Photographing Communities of Color

In celebration of Black History Month, the Manuscripts Division is pleased to focus on two African American photograph albums. The photographs are in commercially produced albums, which have cardboard leaves with pre-cut slots into which album owners inserted photographs over time. The albums were bound in sturdy leather and papier-mache covers, beginning with printed title pages and an “Index to Portraits.” Owners of these albums often identified the portraits of family, friends, neighbors, and fellow Church-goers in their Sunday best. The patented photograph albums were ideal for tintypes or ferrotypes, supplemented by cartes-de-visite (albumen prints mounted on cardboard). The tintype was an early photographic process by which positive black-and-white images were made on the silver-halide collodion emulsion, added to thin lacquered iron plates and fixed with potassium cyanide. Like the daguerreotype, the tintype was a French invention that came to be widely used in the United States for formal portraits, either taken in urban studios or mobile photo booths. Tintypes became popular during the U.S. Civil War, when soldiers proudly posed in their uniforms, and continued to be used through 1900 and beyond.

The older of the two albums in the Manuscripts Division (see first image below) is the H. M. Tyndale photograph album, dating from the 1860s and 1870s (C0938, no. 511q). The blank album was manufactured by the Henry Altemus Company, at 806 Market Street, Philadelphia, under an 1863 U.S. patent. The album contains 32 tintypes and 16 cartes-de-visite, one of which bears the label of the Philadelphia photographer Joseph Fenton. All but one of the portraits are of African Americans, identified by name at the beginning of the volume. Included in the index is a certain Annie Tyndale and another person with that surname. The city had an sizable African American population since the mid-18th century, including slaves and free blacks, and there were other free communities of color in the Philadelphia area. The U.S. Census for 1870 lists a married couple named Harold and Anna Tyndale, living in Philadelphia. H. M. Tyndale cannot be identified with the best-known Philadelphian having the same surname, Hector Tyndale [i.e. George Hector Tyndale] (1821-80), a white merchant who had served as a Brigadier General in the Union Army during the Civil War. Considerable local history research will be needed to identify and firmly localize the people in the album.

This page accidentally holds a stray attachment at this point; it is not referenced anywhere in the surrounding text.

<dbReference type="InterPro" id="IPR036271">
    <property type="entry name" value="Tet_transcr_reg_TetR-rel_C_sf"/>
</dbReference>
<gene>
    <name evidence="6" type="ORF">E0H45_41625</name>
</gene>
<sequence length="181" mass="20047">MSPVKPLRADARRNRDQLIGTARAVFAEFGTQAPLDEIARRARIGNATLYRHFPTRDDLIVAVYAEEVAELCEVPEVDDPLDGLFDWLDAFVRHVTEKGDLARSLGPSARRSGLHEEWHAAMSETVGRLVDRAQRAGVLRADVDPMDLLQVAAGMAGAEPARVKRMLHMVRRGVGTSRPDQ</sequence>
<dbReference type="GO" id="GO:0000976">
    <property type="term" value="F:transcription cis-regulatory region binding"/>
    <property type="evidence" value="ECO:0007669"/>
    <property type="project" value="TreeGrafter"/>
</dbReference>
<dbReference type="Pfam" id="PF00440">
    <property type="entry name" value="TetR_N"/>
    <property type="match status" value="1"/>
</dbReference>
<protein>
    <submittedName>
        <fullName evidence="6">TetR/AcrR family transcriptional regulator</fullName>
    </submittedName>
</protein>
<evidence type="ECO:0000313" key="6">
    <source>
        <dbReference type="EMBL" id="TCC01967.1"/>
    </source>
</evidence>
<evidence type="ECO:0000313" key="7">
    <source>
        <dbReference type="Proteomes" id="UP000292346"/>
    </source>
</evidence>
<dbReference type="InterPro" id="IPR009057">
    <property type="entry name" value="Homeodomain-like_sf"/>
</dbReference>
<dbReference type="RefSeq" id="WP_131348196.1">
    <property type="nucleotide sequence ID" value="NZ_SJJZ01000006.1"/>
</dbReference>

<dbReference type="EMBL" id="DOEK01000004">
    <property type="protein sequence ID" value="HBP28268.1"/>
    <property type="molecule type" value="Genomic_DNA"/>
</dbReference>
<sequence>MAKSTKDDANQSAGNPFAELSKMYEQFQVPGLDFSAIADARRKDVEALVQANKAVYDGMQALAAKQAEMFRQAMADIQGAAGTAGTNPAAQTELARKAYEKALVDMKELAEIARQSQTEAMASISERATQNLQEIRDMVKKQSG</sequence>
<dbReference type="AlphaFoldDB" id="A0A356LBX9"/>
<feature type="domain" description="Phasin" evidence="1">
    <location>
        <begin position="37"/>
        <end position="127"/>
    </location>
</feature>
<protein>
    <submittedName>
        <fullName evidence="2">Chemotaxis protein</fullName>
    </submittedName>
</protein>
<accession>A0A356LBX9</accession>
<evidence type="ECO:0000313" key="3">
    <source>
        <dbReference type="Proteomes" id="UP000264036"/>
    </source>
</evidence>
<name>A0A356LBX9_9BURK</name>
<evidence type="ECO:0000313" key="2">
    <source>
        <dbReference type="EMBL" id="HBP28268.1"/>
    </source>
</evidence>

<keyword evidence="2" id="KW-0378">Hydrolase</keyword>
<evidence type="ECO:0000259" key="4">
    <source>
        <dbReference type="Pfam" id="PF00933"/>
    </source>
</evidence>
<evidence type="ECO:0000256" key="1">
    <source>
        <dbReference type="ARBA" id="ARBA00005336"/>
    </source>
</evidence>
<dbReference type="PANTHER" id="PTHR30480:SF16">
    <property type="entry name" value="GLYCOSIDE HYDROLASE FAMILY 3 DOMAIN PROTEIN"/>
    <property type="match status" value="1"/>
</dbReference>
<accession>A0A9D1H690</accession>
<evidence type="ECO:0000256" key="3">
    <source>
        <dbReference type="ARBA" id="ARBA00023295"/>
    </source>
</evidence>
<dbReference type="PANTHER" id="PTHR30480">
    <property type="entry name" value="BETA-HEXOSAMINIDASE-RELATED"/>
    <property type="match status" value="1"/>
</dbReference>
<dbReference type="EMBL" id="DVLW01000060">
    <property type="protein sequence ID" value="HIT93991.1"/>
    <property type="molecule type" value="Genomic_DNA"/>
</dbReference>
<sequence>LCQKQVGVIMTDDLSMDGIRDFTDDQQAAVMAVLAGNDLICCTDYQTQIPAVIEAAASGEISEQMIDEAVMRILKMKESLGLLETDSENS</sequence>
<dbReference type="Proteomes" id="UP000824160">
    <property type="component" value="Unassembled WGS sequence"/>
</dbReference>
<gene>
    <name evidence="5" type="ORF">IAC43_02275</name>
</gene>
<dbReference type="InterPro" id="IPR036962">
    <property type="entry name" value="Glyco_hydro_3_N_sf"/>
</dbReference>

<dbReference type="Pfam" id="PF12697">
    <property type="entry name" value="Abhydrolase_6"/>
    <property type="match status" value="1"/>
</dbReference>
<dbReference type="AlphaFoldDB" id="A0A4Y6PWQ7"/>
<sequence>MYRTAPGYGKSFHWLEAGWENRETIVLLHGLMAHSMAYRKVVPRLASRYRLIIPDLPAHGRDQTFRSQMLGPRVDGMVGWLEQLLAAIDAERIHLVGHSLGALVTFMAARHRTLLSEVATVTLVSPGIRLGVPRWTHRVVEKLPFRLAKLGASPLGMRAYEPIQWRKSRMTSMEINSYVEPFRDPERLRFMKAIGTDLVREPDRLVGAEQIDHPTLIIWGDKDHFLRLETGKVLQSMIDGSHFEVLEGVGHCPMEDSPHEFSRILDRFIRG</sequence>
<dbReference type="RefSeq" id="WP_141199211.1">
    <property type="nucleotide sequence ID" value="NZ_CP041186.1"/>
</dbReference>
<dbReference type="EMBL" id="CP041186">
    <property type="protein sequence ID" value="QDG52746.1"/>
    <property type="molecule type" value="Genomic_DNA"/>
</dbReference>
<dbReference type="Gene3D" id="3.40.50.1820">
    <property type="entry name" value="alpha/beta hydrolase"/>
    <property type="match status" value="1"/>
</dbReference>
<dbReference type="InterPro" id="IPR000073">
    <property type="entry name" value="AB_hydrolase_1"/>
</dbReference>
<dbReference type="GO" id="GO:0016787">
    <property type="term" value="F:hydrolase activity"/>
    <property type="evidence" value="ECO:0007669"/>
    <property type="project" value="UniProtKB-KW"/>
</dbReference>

The Manuscripts Division has recently acquired another African American photograph album from the Philadelphia area (see second image below). The album is from Lawnside (formerly East Magnolia), now a borough in Camden County, N.J. It is located fifteen miles southeast of Philadelphia and two miles south of Haddonfield. The album contains 21 tintypes and 2 cartes-de-visite of African-Americans, including one taken in a Philadelphia studio (Holt’s Bell Studio). Most of the images appear to date from the 1890s though the early 20th century. Abolitionists had purchased the land in 1840 for African Americans, including freed and escaped slaves. The town was one of several African American towns in New Jersey; others included Marshalltown (Mannington Township) and Timbuctoo Village (Westhampton Township). In 1926, Lawnside became the first independent self-governing African American community in the north. Even today, Lawnside’s population is nearly 90 percent African American.. The blank album, similar in style to the Tyndale album, was manufactured by William W. Harding, Philadelphia, with a printed title page (The Photograph Album). The verso of the front end paper bears an inscription in pencil, “Property of / Hannah Hicks / Charleston Ave. / East Magnolia.” She was born about 1878 and was married to Newkirk Hicks. There are tintypes of the two in the album. At a later date, a family member identified the individuals on the photographs themselves. In addition to Hicks, surnames include other Lawnside families, such as Jones, Johnson, Summers, Fawcet, and Arthur. Many were probably members of Mt. Zion African Methodist Episcopal Church, in Lawnside.

The Tyndale album is available for study. The Lawnside album will be available after its binding is repaired. For more information, contact Don C. Skemer, Curator of Manuscripts,

Tyndale Album

Lawnside Album